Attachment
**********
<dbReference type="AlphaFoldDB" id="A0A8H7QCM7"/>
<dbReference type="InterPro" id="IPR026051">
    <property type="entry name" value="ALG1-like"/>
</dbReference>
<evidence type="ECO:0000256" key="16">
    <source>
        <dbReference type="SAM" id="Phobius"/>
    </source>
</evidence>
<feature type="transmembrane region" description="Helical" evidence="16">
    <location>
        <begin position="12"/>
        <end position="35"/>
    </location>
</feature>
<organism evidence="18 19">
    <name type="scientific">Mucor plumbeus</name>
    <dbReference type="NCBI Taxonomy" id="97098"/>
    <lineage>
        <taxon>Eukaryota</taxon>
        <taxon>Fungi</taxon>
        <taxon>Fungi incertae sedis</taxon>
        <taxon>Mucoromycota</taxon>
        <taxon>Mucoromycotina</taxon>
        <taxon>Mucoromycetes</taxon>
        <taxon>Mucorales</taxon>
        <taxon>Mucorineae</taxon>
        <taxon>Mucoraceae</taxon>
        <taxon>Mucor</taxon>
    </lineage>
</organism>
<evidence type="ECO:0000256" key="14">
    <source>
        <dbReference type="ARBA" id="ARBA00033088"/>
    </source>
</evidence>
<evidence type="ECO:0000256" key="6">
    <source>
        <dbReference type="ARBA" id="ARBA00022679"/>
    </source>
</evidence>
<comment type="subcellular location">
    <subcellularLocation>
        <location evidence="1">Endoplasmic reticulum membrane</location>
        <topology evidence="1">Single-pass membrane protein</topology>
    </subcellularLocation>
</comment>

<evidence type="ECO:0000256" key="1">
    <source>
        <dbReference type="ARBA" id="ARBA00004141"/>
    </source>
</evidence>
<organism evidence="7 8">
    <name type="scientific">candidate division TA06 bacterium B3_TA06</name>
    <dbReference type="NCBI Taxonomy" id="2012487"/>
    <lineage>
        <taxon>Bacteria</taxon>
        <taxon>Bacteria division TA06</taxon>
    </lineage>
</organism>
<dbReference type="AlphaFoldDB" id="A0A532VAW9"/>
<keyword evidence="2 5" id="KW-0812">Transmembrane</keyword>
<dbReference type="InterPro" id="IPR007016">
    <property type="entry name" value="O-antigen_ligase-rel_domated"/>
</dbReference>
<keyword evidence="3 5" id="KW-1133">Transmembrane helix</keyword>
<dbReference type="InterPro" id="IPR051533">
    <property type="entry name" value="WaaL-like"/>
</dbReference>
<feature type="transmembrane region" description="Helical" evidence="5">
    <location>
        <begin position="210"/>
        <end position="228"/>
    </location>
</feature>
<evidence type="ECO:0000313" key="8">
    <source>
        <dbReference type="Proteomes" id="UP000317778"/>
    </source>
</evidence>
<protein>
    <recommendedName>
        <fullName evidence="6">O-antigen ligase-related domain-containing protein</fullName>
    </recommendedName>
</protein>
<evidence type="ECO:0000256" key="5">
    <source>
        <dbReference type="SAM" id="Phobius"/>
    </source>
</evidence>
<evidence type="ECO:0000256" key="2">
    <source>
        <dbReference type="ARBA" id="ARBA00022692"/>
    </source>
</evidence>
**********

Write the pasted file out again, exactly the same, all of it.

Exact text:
<dbReference type="AlphaFoldDB" id="A0A8H7QCM7"/>
<dbReference type="InterPro" id="IPR026051">
    <property type="entry name" value="ALG1-like"/>
</dbReference>
<evidence type="ECO:0000256" key="16">
    <source>
        <dbReference type="SAM" id="Phobius"/>
    </source>
</evidence>
<feature type="transmembrane region" description="Helical" evidence="16">
    <location>
        <begin position="12"/>
        <end position="35"/>
    </location>
</feature>
<organism evidence="18 19">
    <name type="scientific">Mucor plumbeus</name>
    <dbReference type="NCBI Taxonomy" id="97098"/>
    <lineage>
        <taxon>Eukaryota</taxon>
        <taxon>Fungi</taxon>
        <taxon>Fungi incertae sedis</taxon>
        <taxon>Mucoromycota</taxon>
        <taxon>Mucoromycotina</taxon>
        <taxon>Mucoromycetes</taxon>
        <taxon>Mucorales</taxon>
        <taxon>Mucorineae</taxon>
        <taxon>Mucoraceae</taxon>
        <taxon>Mucor</taxon>
    </lineage>
</organism>
<evidence type="ECO:0000256" key="14">
    <source>
        <dbReference type="ARBA" id="ARBA00033088"/>
    </source>
</evidence>
<evidence type="ECO:0000256" key="6">
    <source>
        <dbReference type="ARBA" id="ARBA00022679"/>
    </source>
</evidence>
<comment type="subcellular location">
    <subcellularLocation>
        <location evidence="1">Endoplasmic reticulum membrane</location>
        <topology evidence="1">Single-pass membrane protein</topology>
    </subcellularLocation>
</comment>

<evidence type="ECO:0000256" key="1">
    <source>
        <dbReference type="ARBA" id="ARBA00004141"/>
    </source>
</evidence>
<organism evidence="7 8">
    <name type="scientific">candidate division TA06 bacterium B3_TA06</name>
    <dbReference type="NCBI Taxonomy" id="2012487"/>
    <lineage>
        <taxon>Bacteria</taxon>
        <taxon>Bacteria division TA06</taxon>
    </lineage>
</organism>
<dbReference type="AlphaFoldDB" id="A0A532VAW9"/>
<keyword evidence="2 5" id="KW-0812">Transmembrane</keyword>
<dbReference type="InterPro" id="IPR007016">
    <property type="entry name" value="O-antigen_ligase-rel_domated"/>
</dbReference>
<keyword evidence="3 5" id="KW-1133">Transmembrane helix</keyword>
<dbReference type="InterPro" id="IPR051533">
    <property type="entry name" value="WaaL-like"/>
</dbReference>
<feature type="transmembrane region" description="Helical" evidence="5">
    <location>
        <begin position="210"/>
        <end position="228"/>
    </location>
</feature>
<evidence type="ECO:0000313" key="8">
    <source>
        <dbReference type="Proteomes" id="UP000317778"/>
    </source>
</evidence>
<protein>
    <recommendedName>
        <fullName evidence="6">O-antigen ligase-related domain-containing protein</fullName>
    </recommendedName>
</protein>
<evidence type="ECO:0000256" key="5">
    <source>
        <dbReference type="SAM" id="Phobius"/>
    </source>
</evidence>
<evidence type="ECO:0000256" key="2">
    <source>
        <dbReference type="ARBA" id="ARBA00022692"/>
    </source>
</evidence>